Fri, Apr 26, 2019 - Page 2 News List

Lion Travel blasted over ‘low-quality’ cruise tour

By Shelley Shan  /  Staff reporter

Travelers line up to check in to the Sun Princess cruise ship in Japan yesterday.

Photo courtesy of the Consumers’ Foundation

The Consumers’ Foundation yesterday asked Lion Travel to disclose the terms of its contract with passengers on a Sun Princess cruise ship tour to Japan’s Okinawa and Ishigaki islands, after the foundation received complaints from 915 people.

The four-day cruise departed from the Port of Keelung on March 24 and was scheduled to visit tourist attractions on the two islands, but was severely delayed and made only short stops, the foundation said.

The foundation on April 9 received complaints from 915 passengers, it said, adding that it arranged a three-way negotiation with tourists and the travel agency on Friday last week.

Lion Travel said it was only willing to compensate each traveler with NT$500 in cash and a NT$100 coupon, as they signed the contracts as independent travelers and the agency only charted a cruise ship to transport them.

“The agency did not deliver what it had promised in the advertisement and blamed all the delays on inclement weather,” a traveler surnamed Chou (周) said. “Although it was advertised as a four-day tour, it was actually a three-day tour. We spent a lot of time waiting in lines to disembark — four hours on the first day, three hours on the second day and two hours on the third day.”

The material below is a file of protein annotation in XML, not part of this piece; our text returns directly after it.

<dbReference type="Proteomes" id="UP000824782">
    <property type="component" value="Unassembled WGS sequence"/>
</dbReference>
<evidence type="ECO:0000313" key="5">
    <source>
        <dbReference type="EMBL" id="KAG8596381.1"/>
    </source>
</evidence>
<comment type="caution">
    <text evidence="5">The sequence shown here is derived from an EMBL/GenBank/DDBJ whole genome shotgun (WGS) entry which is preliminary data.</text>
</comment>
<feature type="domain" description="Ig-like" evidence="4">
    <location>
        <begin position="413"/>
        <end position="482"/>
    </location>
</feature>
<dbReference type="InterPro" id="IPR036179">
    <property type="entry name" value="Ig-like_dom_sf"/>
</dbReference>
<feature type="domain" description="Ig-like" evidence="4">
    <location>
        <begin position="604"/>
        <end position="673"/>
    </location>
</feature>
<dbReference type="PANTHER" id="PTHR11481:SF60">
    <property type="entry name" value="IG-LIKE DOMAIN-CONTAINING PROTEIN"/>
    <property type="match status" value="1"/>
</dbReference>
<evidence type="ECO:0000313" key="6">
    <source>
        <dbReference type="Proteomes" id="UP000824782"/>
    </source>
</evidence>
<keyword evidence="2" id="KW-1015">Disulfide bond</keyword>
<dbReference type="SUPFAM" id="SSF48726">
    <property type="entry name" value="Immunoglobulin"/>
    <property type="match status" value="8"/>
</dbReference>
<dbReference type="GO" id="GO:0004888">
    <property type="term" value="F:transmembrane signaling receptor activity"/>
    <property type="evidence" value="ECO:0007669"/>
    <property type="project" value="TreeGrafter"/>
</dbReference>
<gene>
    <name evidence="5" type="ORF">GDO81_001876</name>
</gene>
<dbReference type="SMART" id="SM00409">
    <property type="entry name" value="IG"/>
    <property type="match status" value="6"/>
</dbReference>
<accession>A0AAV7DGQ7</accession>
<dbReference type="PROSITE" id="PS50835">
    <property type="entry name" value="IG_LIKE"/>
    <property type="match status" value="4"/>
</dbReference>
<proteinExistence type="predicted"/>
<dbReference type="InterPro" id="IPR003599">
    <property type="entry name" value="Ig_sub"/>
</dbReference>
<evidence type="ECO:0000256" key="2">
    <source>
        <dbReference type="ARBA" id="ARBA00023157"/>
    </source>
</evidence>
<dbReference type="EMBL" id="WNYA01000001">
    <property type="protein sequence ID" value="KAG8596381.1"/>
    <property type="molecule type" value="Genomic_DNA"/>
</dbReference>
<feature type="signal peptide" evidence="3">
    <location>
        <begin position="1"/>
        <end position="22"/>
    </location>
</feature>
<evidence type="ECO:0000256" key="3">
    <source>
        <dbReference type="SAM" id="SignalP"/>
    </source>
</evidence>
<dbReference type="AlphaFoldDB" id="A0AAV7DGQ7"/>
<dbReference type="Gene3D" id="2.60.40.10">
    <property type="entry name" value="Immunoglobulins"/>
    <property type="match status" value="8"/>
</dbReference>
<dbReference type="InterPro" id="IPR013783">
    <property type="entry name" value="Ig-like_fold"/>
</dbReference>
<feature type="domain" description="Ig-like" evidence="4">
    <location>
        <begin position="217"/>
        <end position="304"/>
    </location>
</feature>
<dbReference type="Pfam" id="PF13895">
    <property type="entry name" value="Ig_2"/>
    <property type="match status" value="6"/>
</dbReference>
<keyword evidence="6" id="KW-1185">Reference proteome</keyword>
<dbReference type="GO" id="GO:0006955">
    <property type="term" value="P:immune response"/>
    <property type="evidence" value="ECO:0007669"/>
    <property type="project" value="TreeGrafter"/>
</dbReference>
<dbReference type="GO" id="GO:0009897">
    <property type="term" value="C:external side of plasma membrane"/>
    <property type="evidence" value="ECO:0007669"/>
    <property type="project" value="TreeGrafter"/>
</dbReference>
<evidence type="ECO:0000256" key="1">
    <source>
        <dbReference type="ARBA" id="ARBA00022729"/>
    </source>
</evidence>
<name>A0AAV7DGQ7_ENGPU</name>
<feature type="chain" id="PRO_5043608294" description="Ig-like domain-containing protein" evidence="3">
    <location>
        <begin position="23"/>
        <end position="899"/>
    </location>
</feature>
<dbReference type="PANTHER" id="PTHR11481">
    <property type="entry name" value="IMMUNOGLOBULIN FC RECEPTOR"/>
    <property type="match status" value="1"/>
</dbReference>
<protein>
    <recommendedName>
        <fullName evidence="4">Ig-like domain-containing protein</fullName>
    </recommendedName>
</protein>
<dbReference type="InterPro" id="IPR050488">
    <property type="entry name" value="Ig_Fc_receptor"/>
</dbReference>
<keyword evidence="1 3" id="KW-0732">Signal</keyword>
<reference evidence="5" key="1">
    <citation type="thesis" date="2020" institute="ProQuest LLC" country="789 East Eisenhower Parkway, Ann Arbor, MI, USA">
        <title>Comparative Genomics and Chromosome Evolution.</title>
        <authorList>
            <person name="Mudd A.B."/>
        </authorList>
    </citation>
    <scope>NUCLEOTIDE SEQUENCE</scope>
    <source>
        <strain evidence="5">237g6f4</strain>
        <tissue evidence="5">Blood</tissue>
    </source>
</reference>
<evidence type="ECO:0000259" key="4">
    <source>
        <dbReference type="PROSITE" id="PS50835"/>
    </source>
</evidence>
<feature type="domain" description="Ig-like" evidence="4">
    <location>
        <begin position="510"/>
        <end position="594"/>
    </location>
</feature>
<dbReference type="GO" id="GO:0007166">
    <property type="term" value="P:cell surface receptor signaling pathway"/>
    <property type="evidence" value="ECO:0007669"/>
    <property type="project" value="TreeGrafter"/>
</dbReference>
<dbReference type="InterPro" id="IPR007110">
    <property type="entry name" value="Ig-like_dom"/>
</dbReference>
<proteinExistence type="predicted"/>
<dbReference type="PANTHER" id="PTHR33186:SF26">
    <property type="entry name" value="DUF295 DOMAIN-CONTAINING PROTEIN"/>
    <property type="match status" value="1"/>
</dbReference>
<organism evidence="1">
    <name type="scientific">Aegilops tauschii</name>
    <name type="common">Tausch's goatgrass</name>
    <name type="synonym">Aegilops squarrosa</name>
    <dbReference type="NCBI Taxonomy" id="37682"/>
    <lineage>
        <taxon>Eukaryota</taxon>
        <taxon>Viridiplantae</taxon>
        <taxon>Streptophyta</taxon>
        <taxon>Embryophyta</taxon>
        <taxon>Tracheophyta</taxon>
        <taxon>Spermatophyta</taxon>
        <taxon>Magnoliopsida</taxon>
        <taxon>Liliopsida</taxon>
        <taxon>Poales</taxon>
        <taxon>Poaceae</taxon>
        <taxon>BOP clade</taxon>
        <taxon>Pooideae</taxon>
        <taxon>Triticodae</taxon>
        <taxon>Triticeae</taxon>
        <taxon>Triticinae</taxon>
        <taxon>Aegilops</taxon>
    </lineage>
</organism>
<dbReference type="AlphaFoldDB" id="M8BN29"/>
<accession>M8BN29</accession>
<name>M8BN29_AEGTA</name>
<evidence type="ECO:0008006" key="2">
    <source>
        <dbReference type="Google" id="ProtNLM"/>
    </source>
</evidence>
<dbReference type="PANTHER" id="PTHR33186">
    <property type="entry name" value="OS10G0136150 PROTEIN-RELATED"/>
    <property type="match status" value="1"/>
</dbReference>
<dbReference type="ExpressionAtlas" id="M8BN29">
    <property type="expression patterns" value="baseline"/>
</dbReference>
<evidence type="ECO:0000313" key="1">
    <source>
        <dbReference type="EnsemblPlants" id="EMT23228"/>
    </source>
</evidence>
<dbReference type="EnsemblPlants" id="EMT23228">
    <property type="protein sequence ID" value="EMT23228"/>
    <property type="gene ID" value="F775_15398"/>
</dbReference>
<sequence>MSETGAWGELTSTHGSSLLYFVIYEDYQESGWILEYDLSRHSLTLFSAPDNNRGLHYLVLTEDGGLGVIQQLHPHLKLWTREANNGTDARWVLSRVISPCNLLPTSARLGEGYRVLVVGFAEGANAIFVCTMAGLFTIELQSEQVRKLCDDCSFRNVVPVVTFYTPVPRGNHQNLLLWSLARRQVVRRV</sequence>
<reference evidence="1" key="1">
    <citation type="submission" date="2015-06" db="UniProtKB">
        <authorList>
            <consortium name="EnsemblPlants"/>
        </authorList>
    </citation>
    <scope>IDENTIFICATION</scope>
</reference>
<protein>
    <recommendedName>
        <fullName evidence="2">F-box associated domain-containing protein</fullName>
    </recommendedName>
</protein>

The company said that its charter was just like when a traveler buys flight tickets through a travel agency, Chou said.

However, she said that the company’s analogy was inappropriate, as it advertised the tour as a complete package, including food and accommodation on board, and attractions they would visit.

Foundation chairwoman Lei Li-fen (雷立芬) said that it was understandable that the compensation offered by Lion Travel failed to satisfy its customers, because they paid from NT$25,900 to NT$60,900, but received such a low-quality tour.

The travel agency’s promises should be considered part of its contract, the foundation said.

“Lion Travel should respond to delays if there is any change in arrival terminal and inform travelers of these changes during the tour. This is what a responsible travel agency should do,” it said.

Even though the agency only chartered the ship, it should have at least one employee for every 15 tourists on board, it added.

If the agency had arranged a sufficient number of on-board service personnel to accompany the tourists, there would not have been any chaos during the trip, the foundation said, adding that the agency was stingy in its apology and compensation.

The agency said that the tour was delayed by bad weather, which it had no control over, and promised to improve communication with travelers next time.

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